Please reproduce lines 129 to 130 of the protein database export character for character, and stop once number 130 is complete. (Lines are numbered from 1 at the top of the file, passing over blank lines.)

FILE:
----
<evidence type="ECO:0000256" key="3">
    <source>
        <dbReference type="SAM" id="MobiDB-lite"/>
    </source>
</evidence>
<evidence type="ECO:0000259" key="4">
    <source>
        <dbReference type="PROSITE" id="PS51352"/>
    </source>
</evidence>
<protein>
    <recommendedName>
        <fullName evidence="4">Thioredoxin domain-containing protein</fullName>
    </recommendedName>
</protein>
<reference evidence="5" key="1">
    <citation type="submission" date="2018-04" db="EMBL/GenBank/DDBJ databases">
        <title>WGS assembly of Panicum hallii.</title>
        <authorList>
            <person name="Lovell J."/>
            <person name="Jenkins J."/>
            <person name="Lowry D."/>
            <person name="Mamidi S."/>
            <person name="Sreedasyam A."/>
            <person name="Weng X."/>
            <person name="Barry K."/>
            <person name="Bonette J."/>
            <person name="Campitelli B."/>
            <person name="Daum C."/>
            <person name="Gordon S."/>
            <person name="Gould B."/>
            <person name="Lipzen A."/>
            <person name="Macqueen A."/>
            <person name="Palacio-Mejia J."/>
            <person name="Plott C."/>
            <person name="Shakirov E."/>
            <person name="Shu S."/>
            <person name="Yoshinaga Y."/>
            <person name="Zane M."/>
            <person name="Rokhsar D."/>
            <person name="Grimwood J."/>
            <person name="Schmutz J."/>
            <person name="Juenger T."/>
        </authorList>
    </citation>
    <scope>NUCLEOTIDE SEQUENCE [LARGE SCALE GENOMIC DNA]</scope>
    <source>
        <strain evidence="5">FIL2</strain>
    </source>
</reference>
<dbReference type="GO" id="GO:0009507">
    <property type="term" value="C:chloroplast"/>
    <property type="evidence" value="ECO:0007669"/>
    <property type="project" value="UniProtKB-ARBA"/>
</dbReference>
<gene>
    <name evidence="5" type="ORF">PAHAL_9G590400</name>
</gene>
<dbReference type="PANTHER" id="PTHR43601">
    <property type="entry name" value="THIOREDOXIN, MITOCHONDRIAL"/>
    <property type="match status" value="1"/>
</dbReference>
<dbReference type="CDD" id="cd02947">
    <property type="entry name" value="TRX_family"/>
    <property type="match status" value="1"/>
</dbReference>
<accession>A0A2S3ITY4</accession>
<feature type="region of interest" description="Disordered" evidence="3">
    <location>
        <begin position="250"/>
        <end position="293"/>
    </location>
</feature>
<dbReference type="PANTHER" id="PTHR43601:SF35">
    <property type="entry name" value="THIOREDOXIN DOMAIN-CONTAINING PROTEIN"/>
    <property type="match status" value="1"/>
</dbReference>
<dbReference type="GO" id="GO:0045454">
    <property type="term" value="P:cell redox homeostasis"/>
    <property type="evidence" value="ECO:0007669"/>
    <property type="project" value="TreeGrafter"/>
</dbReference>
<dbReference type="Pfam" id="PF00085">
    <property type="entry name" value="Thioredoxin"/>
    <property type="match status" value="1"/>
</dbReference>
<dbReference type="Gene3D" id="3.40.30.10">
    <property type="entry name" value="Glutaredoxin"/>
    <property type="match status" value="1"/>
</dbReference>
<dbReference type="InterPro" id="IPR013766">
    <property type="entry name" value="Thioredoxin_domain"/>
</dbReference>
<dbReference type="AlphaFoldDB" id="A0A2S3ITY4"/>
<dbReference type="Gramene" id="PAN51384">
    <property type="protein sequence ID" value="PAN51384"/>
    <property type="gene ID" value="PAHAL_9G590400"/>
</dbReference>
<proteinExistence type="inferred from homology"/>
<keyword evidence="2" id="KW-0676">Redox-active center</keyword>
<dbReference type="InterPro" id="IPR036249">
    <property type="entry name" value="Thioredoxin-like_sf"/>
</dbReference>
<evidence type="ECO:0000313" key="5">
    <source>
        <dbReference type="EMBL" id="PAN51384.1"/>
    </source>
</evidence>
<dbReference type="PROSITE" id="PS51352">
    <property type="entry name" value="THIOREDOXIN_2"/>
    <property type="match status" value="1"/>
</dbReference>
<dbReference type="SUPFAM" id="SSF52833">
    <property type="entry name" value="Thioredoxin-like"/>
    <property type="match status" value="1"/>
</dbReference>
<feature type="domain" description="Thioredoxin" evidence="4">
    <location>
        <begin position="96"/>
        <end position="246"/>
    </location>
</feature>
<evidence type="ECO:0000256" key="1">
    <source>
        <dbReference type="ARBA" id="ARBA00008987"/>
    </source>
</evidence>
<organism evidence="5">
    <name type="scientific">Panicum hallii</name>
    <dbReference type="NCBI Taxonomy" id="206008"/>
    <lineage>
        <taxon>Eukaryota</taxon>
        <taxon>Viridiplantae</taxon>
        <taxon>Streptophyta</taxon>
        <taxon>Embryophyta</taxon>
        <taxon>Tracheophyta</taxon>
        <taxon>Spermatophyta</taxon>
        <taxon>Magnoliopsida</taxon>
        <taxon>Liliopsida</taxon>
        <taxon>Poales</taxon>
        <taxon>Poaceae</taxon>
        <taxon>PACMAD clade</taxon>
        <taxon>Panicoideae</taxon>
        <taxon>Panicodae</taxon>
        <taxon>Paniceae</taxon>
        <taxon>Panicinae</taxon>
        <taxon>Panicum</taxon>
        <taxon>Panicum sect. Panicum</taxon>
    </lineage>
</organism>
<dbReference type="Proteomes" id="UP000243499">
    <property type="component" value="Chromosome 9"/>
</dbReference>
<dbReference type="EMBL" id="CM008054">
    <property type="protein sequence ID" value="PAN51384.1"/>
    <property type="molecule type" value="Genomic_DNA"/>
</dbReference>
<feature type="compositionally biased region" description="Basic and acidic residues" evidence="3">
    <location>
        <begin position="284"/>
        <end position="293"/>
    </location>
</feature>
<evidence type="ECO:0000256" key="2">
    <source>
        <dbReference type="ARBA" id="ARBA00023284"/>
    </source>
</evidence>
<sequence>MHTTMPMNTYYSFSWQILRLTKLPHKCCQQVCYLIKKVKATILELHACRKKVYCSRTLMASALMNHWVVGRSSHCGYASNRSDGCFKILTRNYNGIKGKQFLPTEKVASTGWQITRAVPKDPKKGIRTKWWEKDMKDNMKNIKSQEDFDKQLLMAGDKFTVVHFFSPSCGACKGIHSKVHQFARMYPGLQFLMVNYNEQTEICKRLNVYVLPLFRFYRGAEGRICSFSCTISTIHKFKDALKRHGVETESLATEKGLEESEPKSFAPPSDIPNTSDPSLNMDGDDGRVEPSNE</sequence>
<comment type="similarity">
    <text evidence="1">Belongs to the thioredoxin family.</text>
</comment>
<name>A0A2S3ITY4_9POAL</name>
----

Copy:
    <name type="scientific">Panicum hallii</name>
    <dbReference type="NCBI Taxonomy" id="206008"/>